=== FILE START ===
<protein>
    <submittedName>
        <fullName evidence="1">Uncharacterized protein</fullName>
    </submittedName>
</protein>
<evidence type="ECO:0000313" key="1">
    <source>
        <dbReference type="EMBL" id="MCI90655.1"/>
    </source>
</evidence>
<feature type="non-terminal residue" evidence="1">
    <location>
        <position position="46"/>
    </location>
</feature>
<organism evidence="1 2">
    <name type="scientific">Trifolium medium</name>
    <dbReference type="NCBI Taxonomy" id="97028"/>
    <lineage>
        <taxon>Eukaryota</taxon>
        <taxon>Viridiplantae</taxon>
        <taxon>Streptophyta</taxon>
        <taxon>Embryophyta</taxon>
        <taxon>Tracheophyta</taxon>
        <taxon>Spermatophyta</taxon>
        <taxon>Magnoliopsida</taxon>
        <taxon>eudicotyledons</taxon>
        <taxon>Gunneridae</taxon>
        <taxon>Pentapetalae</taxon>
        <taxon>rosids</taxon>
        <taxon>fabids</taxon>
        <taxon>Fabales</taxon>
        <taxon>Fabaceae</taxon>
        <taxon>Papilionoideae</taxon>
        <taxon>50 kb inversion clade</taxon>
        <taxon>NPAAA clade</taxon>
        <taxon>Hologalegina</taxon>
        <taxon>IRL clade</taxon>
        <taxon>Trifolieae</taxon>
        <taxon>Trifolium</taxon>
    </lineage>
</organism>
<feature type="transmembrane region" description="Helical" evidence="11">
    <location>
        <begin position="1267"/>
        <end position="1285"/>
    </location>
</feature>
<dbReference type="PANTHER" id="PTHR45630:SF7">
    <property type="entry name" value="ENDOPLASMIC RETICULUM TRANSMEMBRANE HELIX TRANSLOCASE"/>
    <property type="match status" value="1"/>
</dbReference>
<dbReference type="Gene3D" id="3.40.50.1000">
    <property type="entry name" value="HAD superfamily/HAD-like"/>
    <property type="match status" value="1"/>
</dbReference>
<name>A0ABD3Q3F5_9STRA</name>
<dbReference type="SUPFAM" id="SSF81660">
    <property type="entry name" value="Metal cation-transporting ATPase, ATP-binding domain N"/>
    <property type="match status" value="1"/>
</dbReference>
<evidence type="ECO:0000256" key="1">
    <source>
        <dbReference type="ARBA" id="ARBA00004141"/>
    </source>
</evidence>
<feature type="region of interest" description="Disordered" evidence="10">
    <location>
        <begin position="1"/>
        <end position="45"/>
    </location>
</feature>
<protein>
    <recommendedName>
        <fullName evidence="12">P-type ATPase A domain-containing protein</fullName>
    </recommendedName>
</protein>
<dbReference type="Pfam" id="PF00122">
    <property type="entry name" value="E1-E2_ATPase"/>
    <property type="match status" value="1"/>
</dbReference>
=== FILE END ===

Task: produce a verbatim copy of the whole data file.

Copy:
<protein>
    <submittedName>
        <fullName evidence="1">Uncharacterized protein</fullName>
    </submittedName>
</protein>
<evidence type="ECO:0000313" key="1">
    <source>
        <dbReference type="EMBL" id="MCI90655.1"/>
    </source>
</evidence>
<feature type="non-terminal residue" evidence="1">
    <location>
        <position position="46"/>
    </location>
</feature>
<organism evidence="1 2">
    <name type="scientific">Trifolium medium</name>
    <dbReference type="NCBI Taxonomy" id="97028"/>
    <lineage>
        <taxon>Eukaryota</taxon>
        <taxon>Viridiplantae</taxon>
        <taxon>Streptophyta</taxon>
        <taxon>Embryophyta</taxon>
        <taxon>Tracheophyta</taxon>
        <taxon>Spermatophyta</taxon>
        <taxon>Magnoliopsida</taxon>
        <taxon>eudicotyledons</taxon>
        <taxon>Gunneridae</taxon>
        <taxon>Pentapetalae</taxon>
        <taxon>rosids</taxon>
        <taxon>fabids</taxon>
        <taxon>Fabales</taxon>
        <taxon>Fabaceae</taxon>
        <taxon>Papilionoideae</taxon>
        <taxon>50 kb inversion clade</taxon>
        <taxon>NPAAA clade</taxon>
        <taxon>Hologalegina</taxon>
        <taxon>IRL clade</taxon>
        <taxon>Trifolieae</taxon>
        <taxon>Trifolium</taxon>
    </lineage>
</organism>
<feature type="transmembrane region" description="Helical" evidence="11">
    <location>
        <begin position="1267"/>
        <end position="1285"/>
    </location>
</feature>
<dbReference type="PANTHER" id="PTHR45630:SF7">
    <property type="entry name" value="ENDOPLASMIC RETICULUM TRANSMEMBRANE HELIX TRANSLOCASE"/>
    <property type="match status" value="1"/>
</dbReference>
<dbReference type="Gene3D" id="3.40.50.1000">
    <property type="entry name" value="HAD superfamily/HAD-like"/>
    <property type="match status" value="1"/>
</dbReference>
<name>A0ABD3Q3F5_9STRA</name>
<dbReference type="SUPFAM" id="SSF81660">
    <property type="entry name" value="Metal cation-transporting ATPase, ATP-binding domain N"/>
    <property type="match status" value="1"/>
</dbReference>
<evidence type="ECO:0000256" key="1">
    <source>
        <dbReference type="ARBA" id="ARBA00004141"/>
    </source>
</evidence>
<feature type="region of interest" description="Disordered" evidence="10">
    <location>
        <begin position="1"/>
        <end position="45"/>
    </location>
</feature>
<protein>
    <recommendedName>
        <fullName evidence="12">P-type ATPase A domain-containing protein</fullName>
    </recommendedName>
</protein>
<dbReference type="Pfam" id="PF00122">
    <property type="entry name" value="E1-E2_ATPase"/>
    <property type="match status" value="1"/>
</dbReference>